Give your family a new approach to dining with Mexican cuisine

So, I’m sharing some veggie-packed comfort food recipes to help carry us through to springtime.
When you think of Mexican food, do tacos come naturally to mind? Well, Mexican cuisine includes much more than fast food. There are many different varieties of Mexican cuisine that have been influenced by other areas of the world, such as Southwestern, Tex Mex, and California Mexican styles.

If you are going to start cooking Mexican food, you need to make sure you have all the necessary ingredients to cook it. Mexican food uses special ingredients. The most common ingredients include corn, peanuts, avocado, cocoa (chocolate), shrimp, tomatillos, tomatoes, potatoes, and beans. Some of the more specialized ingredients are:

Cilantro

Coriander, (also called Chinese parsley) is the name given to the leaves of the coriander plant (Coriandrum sativum). It used to be difficult to obtain, but coriander is now available in almost every grocery store. It is best when used fresh. The leaves are usually plucked from the stems to make guacamole or salsa.

Dough Flour

This is a dried corn kernel that is cooked with lime and ground into a paste. This pasta is then dehydrated into flour. Mexican tortillas are made with this flour. However, it is not necessary to make tortillas from scratch, as they are widely available in supermarkets. Although many cooks believe that making fresh corn and flour tortillas is a rewarding part of Mexican cuisine, many people prefer store bought tortillas because it is so much easier than using a lengthy process of pressing each tortilla individually.

Chiles

Ancho peppers are dried poblano peppers and are used in chili peppers or marinades. Another type of Chile is the Guajillo Chiles. It is a bit spicier and is best used in soups or stews.

Common Mexican dishes also vary by region and family influences. There are many Mexican dishes that a novice chef can easily cook. Many of these may be familiar to you due to the many Mexican restaurants that abound.

Salsa

The “salsas” (or sauces) in Mexican cuisine are very common. It seems that no two sauces are the same because each has been influenced by previous generations in a family. Pico de gallo is a cold sauce that contains fresh chili peppers, chopped tomatoes, onions, and cilantro.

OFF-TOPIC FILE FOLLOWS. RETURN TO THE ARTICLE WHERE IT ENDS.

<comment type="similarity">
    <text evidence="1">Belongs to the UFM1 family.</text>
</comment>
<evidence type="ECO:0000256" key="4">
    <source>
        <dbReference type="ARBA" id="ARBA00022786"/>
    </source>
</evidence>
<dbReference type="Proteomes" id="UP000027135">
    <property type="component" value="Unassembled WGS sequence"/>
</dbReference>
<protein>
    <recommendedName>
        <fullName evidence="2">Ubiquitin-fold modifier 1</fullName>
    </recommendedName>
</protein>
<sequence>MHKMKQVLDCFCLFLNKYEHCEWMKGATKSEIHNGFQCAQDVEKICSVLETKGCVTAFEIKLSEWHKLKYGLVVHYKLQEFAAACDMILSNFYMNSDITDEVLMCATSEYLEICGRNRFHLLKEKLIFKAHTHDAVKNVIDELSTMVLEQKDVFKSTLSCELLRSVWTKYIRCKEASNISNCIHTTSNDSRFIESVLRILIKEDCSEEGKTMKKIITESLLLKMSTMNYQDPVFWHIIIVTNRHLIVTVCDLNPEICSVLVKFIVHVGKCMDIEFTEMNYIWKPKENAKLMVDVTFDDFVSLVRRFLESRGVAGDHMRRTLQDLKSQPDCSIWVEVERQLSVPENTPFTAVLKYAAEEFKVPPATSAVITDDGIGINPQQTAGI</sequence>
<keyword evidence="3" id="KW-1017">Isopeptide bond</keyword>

Chile Relleno

A chili is stuffed with pork, beef, cheese, or other fillings, which are dipped in beaten egg and deep-fried. They are served in a fine tomato broth.

Quesadillas

A flour or corn tortilla filled with cheese (often a mild Mexican-style farmer’s cheese, such as Queso Fresco), beef, chicken, or pork.

Cabin

The Chalup is a corn tortilla, fried in the shape of a bowl and then filled with shredded chicken, pork, beef, or beans. It is usually topped with guacamole and salsa.

Enchiladas

Enchiladas are made with corn tortillas that are filled with meat and cheese, rolled (or stacked), and topped with chili-cheese sauce.

Taco

The Taco is a curved fried corn tortilla containing cheese, meats, cheeses, or beans topped with diced onion, diced lettuce, and salsa. A “soft” taco is made with flour tortillas instead of corn and became popular in “Mexican” fast food restaurants.

Try the Mexican cuisine. You may find yourself cooking more and more as your family asks for it.

Also read A Guide to Mexican Dried Chili Peppers: What Chili Do You Need?

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Patricia Miller

Patricia Miller

As certified chef & holistic nutrition specialists, we work alongside hotels & spas, restaurants & people like you and me, all over the world.

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